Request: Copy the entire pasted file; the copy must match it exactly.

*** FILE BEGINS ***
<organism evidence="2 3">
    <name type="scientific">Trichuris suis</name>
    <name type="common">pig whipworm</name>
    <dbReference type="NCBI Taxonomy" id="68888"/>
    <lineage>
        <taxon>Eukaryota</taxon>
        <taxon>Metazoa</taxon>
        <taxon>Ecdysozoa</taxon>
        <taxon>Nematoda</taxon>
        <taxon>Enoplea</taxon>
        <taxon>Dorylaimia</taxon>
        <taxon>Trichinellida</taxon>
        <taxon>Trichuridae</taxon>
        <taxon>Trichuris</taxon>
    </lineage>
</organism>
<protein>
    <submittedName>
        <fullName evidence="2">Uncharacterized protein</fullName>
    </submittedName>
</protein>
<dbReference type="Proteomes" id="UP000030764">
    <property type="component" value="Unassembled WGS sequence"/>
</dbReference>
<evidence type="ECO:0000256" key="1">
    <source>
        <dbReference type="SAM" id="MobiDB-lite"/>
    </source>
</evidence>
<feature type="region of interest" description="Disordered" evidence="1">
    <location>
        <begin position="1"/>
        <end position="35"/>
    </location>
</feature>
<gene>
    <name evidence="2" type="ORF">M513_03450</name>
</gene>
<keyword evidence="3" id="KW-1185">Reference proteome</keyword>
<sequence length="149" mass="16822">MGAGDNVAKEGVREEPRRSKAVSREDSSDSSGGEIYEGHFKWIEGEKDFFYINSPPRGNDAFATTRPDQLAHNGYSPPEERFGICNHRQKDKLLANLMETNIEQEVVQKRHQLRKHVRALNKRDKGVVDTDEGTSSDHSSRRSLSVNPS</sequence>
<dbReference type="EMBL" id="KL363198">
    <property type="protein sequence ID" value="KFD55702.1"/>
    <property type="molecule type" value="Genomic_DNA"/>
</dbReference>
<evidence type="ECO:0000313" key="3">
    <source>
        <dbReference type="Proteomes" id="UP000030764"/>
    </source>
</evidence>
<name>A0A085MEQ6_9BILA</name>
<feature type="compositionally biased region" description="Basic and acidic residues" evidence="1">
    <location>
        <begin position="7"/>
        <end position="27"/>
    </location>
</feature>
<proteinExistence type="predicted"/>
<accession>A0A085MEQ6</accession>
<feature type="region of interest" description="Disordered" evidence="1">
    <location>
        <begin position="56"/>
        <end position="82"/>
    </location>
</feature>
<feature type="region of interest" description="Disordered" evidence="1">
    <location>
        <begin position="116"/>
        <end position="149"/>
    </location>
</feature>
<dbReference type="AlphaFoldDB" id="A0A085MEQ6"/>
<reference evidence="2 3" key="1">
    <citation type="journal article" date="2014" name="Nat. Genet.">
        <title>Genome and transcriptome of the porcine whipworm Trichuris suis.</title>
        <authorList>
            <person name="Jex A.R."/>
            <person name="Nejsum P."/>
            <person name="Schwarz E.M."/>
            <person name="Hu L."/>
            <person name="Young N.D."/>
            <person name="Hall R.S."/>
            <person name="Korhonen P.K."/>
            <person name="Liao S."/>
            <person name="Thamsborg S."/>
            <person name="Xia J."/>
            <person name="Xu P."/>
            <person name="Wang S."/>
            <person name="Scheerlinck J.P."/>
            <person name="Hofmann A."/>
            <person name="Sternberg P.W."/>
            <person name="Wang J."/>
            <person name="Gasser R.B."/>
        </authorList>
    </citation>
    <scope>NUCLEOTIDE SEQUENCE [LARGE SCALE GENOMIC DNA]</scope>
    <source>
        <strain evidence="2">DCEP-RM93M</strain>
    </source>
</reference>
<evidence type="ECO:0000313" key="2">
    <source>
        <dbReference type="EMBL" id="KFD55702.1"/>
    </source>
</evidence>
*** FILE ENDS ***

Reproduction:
<organism evidence="2 3">
    <name type="scientific">Trichuris suis</name>
    <name type="common">pig whipworm</name>
    <dbReference type="NCBI Taxonomy" id="68888"/>
    <lineage>
        <taxon>Eukaryota</taxon>
        <taxon>Metazoa</taxon>
        <taxon>Ecdysozoa</taxon>
        <taxon>Nematoda</taxon>
        <taxon>Enoplea</taxon>
        <taxon>Dorylaimia</taxon>
        <taxon>Trichinellida</taxon>
        <taxon>Trichuridae</taxon>
        <taxon>Trichuris</taxon>
    </lineage>
</organism>
<protein>
    <submittedName>
        <fullName evidence="2">Uncharacterized protein</fullName>
    </submittedName>
</protein>
<dbReference type="Proteomes" id="UP000030764">
    <property type="component" value="Unassembled WGS sequence"/>
</dbReference>
<evidence type="ECO:0000256" key="1">
    <source>
        <dbReference type="SAM" id="MobiDB-lite"/>
    </source>
</evidence>
<feature type="region of interest" description="Disordered" evidence="1">
    <location>
        <begin position="1"/>
        <end position="35"/>
    </location>
</feature>
<gene>
    <name evidence="2" type="ORF">M513_03450</name>
</gene>
<keyword evidence="3" id="KW-1185">Reference proteome</keyword>
<sequence length="149" mass="16822">MGAGDNVAKEGVREEPRRSKAVSREDSSDSSGGEIYEGHFKWIEGEKDFFYINSPPRGNDAFATTRPDQLAHNGYSPPEERFGICNHRQKDKLLANLMETNIEQEVVQKRHQLRKHVRALNKRDKGVVDTDEGTSSDHSSRRSLSVNPS</sequence>
<dbReference type="EMBL" id="KL363198">
    <property type="protein sequence ID" value="KFD55702.1"/>
    <property type="molecule type" value="Genomic_DNA"/>
</dbReference>
<evidence type="ECO:0000313" key="3">
    <source>
        <dbReference type="Proteomes" id="UP000030764"/>
    </source>
</evidence>
<name>A0A085MEQ6_9BILA</name>
<feature type="compositionally biased region" description="Basic and acidic residues" evidence="1">
    <location>
        <begin position="7"/>
        <end position="27"/>
    </location>
</feature>
<proteinExistence type="predicted"/>
<accession>A0A085MEQ6</accession>
<feature type="region of interest" description="Disordered" evidence="1">
    <location>
        <begin position="56"/>
        <end position="82"/>
    </location>
</feature>
<feature type="region of interest" description="Disordered" evidence="1">
    <location>
        <begin position="116"/>
        <end position="149"/>
    </location>
</feature>
<dbReference type="AlphaFoldDB" id="A0A085MEQ6"/>
<reference evidence="2 3" key="1">
    <citation type="journal article" date="2014" name="Nat. Genet.">
        <title>Genome and transcriptome of the porcine whipworm Trichuris suis.</title>
        <authorList>
            <person name="Jex A.R."/>
            <person name="Nejsum P."/>
            <person name="Schwarz E.M."/>
            <person name="Hu L."/>
            <person name="Young N.D."/>
            <person name="Hall R.S."/>
            <person name="Korhonen P.K."/>
            <person name="Liao S."/>
            <person name="Thamsborg S."/>
            <person name="Xia J."/>
            <person name="Xu P."/>
            <person name="Wang S."/>
            <person name="Scheerlinck J.P."/>
            <person name="Hofmann A."/>
            <person name="Sternberg P.W."/>
            <person name="Wang J."/>
            <person name="Gasser R.B."/>
        </authorList>
    </citation>
    <scope>NUCLEOTIDE SEQUENCE [LARGE SCALE GENOMIC DNA]</scope>
    <source>
        <strain evidence="2">DCEP-RM93M</strain>
    </source>
</reference>
<evidence type="ECO:0000313" key="2">
    <source>
        <dbReference type="EMBL" id="KFD55702.1"/>
    </source>
</evidence>